Some of the material in this book may seem unimportant if you receive your care from HMOs or similar organizations. Ironically your risk is not over-treatment, but undertreatment. Doctors who work for those organizations may deny you care because it is expensive and their cost-conscious program administrators will not approve it.

You should use the information in this book not only to avoid improper care, but also to make sure you receive the correct therapy when you need it.

I do not believe managed care is the solution to our health care woes, especially since it has moved the profits from doctors' pockets to those of the CEOs. The less of your money they spend on you, the more they keep for themselves.

Even though it will never happen, I believe if patients paid their own bills, medical costs would plummet for the following reasons:

  1. Patients with minor complaints would stay out of doctor's offices, emergency rooms and hospitals.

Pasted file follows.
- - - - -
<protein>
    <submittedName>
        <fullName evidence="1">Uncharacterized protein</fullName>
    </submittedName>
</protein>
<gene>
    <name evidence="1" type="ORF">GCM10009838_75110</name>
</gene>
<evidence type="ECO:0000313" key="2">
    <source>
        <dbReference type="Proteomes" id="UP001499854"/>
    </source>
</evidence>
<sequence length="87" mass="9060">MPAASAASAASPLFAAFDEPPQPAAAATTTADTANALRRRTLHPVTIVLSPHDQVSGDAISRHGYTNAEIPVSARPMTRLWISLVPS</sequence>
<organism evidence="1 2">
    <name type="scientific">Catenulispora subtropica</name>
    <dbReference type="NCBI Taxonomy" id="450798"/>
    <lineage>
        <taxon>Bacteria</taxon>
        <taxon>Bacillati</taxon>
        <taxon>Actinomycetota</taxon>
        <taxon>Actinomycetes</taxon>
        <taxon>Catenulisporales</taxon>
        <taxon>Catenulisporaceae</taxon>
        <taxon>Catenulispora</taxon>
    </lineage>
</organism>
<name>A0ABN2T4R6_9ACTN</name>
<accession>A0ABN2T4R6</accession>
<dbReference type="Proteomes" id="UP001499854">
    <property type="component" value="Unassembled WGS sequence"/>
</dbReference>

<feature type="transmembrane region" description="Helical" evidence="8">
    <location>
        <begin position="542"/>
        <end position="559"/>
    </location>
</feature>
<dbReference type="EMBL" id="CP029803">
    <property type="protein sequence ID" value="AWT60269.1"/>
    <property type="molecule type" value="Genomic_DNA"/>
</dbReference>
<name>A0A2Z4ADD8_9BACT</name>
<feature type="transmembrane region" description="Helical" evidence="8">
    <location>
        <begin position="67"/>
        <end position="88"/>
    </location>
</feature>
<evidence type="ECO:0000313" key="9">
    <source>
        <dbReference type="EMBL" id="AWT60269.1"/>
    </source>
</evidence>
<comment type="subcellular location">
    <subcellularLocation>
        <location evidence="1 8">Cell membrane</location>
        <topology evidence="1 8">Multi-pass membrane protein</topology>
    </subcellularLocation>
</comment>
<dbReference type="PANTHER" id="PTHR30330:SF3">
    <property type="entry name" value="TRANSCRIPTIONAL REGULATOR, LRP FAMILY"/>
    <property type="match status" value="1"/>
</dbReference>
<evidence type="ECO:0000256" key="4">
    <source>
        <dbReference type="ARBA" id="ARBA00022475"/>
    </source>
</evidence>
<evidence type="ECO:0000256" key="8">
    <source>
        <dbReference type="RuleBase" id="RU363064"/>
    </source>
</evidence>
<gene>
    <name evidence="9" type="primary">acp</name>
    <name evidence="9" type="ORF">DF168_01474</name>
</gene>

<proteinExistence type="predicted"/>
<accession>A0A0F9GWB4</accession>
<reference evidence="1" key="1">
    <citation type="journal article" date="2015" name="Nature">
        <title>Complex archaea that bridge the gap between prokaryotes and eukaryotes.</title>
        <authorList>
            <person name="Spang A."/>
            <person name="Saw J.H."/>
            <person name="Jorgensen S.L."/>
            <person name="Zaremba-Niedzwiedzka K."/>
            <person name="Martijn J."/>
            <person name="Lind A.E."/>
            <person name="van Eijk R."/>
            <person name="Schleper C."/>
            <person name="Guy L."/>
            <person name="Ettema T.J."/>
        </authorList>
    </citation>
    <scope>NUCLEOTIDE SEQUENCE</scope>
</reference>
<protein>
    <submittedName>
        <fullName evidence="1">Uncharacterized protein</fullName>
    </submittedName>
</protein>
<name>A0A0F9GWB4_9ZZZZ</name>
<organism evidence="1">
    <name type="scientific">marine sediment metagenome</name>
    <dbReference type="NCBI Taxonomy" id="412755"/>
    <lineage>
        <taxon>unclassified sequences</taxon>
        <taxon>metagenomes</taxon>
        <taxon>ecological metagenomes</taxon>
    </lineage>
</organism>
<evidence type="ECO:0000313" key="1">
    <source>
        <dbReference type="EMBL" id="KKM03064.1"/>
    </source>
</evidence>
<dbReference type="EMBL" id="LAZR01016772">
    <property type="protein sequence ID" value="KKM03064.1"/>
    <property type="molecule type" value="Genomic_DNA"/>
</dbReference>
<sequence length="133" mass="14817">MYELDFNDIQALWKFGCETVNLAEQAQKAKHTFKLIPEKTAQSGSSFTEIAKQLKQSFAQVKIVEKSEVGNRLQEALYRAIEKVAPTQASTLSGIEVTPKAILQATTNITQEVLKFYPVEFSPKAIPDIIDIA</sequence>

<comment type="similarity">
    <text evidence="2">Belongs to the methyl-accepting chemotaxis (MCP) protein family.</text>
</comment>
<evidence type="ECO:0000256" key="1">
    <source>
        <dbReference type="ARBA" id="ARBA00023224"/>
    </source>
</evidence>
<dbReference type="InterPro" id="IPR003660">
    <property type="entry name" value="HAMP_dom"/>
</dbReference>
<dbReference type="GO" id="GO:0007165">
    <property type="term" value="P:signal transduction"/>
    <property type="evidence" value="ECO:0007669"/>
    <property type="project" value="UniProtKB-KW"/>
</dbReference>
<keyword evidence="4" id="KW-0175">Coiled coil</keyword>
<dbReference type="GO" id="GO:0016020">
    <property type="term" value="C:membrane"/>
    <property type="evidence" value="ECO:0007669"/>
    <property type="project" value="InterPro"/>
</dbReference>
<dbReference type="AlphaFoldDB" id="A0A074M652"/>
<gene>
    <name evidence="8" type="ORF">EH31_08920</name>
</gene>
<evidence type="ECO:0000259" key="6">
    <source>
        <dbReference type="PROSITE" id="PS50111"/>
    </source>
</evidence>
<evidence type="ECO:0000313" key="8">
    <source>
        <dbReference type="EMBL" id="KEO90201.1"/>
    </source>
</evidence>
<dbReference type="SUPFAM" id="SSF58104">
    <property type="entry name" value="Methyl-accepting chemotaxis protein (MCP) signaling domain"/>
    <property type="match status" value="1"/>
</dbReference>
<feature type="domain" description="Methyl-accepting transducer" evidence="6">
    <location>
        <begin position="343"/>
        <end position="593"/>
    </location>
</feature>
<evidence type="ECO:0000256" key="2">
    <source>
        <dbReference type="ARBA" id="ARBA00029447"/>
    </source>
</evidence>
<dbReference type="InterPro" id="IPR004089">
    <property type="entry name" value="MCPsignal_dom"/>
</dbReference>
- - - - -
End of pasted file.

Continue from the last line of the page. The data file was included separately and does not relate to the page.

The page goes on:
2. Patients would shop for their doctors, choosing the most honest, competent, and reasonably priced. Incompetent doctors would be forced out of practice and dedicated doctors would again treat the indigent for free.

  3. Multi-thousand dollar surgical fees would stop because no one would pay them. Surgeons could sue their patients to collect their excessive fees, but would more likely lower them if they wanted to stay in business.

  4. Unnecessary laboratory and other medical costs would plummet for the reasons above.

  5. Hospitals would become more competitive since they would have fewer patients. Those who needed admission would have checked their costs beforehand, avoiding the more expensive ones. Expensive care is not superior to inexpensive care, especially since each must follow the same legal and moral guidelines.

Until such a radical idea becomes a reality, you need to understand how the medical system works to safeguard your health and pocketbook.